The Emirates are hosting one of the first physical fairs of the year.
To comply with health requirements, the organizers have moved the exhibition venue to a larger building: the iconic Gate Building in the Dubai International Financial Centre (DIFC). In addition, the event is now longer—six days, from March 29 to April 3—so that the flow of daily visitors can be more easily regulated. Participation costs are partly based on sales. Despite the protocol for entering the territory, 50 galleries will be traveling from 31 countries to take part in the 14th Art Dubai. Those unable to travel can make use of the Remote Participation Program to present their artists virtually to the visitors on site.
"The city of Dubai has boosted its position as a strategic crossroads through ambitious art projects in the Middle East. Now that Art Dubai has become a key event in the region, and one of the few fairs staged this spring, it's vital to be there to promote our artists," says Nathalie Obadia, a gallery owner established in Paris and Brussels. Other international dealers with a similar French touch are reporting present, including Perrotin and Templon.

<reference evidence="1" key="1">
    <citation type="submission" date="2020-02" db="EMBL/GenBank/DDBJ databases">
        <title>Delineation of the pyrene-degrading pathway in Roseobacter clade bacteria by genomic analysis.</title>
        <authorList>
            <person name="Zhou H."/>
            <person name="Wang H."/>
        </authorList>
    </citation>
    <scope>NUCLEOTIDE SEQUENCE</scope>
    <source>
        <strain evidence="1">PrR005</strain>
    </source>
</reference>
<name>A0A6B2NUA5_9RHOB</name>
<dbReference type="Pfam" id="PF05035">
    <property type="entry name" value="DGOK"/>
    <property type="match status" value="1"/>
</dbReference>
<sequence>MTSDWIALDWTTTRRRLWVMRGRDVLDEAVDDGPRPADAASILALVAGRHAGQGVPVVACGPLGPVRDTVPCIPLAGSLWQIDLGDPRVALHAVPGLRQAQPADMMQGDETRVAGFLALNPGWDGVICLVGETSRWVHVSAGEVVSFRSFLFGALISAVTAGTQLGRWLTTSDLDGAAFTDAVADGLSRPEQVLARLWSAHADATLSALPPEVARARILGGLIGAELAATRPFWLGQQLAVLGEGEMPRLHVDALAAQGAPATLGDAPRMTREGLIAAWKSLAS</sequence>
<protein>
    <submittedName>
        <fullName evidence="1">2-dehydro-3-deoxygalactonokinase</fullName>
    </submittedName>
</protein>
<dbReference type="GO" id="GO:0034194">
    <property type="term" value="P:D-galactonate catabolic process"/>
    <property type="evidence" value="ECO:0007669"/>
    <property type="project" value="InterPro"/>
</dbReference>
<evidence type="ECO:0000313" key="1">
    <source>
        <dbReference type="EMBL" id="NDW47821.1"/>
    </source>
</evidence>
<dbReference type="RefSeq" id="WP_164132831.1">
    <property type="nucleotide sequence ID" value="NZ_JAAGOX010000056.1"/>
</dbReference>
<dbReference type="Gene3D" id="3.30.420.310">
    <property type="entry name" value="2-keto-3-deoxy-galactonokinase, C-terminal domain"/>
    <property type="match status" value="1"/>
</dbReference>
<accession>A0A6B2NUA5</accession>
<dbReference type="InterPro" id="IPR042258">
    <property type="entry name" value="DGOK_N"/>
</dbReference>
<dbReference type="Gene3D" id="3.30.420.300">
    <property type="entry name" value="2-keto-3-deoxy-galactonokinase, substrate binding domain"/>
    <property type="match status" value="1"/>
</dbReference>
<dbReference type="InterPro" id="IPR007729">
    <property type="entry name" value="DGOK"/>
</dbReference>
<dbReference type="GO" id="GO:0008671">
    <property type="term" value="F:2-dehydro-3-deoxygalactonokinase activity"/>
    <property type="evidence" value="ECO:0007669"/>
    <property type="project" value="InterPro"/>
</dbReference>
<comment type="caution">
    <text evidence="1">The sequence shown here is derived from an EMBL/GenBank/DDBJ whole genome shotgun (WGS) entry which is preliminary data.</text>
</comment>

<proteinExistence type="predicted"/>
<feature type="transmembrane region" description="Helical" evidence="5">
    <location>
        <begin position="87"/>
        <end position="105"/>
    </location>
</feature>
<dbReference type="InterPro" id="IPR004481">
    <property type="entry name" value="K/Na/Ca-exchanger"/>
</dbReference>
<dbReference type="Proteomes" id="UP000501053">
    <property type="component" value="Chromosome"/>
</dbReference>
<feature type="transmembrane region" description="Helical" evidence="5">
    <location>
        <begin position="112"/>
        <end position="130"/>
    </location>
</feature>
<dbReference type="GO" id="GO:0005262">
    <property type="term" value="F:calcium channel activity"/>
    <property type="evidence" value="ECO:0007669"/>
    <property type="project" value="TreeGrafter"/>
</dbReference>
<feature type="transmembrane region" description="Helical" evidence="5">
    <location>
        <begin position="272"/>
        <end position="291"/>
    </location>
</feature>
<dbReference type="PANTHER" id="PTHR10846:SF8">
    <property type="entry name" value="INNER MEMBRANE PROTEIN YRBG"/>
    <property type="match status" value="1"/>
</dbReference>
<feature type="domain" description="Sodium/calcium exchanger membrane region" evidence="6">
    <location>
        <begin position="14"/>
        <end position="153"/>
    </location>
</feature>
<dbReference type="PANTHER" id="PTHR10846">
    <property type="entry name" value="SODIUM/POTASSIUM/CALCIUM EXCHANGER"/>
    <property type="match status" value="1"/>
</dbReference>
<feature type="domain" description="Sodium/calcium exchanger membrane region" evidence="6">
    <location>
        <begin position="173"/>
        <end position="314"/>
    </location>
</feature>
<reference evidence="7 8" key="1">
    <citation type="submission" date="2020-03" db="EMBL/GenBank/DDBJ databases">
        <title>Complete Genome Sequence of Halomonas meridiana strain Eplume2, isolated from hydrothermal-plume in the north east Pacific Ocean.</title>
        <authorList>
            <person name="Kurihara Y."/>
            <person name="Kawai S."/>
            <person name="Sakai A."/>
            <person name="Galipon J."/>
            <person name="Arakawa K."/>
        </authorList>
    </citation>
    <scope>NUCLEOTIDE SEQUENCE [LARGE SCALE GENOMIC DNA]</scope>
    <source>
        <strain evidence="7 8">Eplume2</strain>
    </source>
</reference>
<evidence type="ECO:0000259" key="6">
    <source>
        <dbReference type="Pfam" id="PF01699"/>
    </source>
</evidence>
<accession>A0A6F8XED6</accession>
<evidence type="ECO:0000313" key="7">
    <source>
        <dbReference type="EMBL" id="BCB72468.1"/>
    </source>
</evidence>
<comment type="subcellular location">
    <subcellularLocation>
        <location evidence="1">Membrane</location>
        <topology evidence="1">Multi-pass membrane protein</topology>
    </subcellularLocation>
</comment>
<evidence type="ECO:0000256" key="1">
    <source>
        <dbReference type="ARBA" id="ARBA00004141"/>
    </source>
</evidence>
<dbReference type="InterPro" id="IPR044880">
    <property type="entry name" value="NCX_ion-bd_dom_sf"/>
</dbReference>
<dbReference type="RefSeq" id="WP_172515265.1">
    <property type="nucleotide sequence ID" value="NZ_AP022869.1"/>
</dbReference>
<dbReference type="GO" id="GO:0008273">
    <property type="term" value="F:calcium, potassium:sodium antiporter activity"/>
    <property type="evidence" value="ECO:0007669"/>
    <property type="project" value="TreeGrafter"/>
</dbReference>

Visitors will also discover galleries from the Middle East and South-East Asia, including from Saudi Arabia (Mono and Hafez galleries), Lebanon (Saleh Barakat gallery), Palestine (Zawyeh gallery), India (Experimenter) and Vietnam (Vin gallery). Africa is well-represented as well, with exhibitors from Egypt (Gallery Misr), Ethiopia (Addis Fine Art), Ghana (Gallery 1957) and Kenya (Circle Art Gallery). Naturally, the local scene is also involved, with ten-odd dealers including Lawrie Shabibi, Meem Gallery, Ayyam Gallery and The Third Line.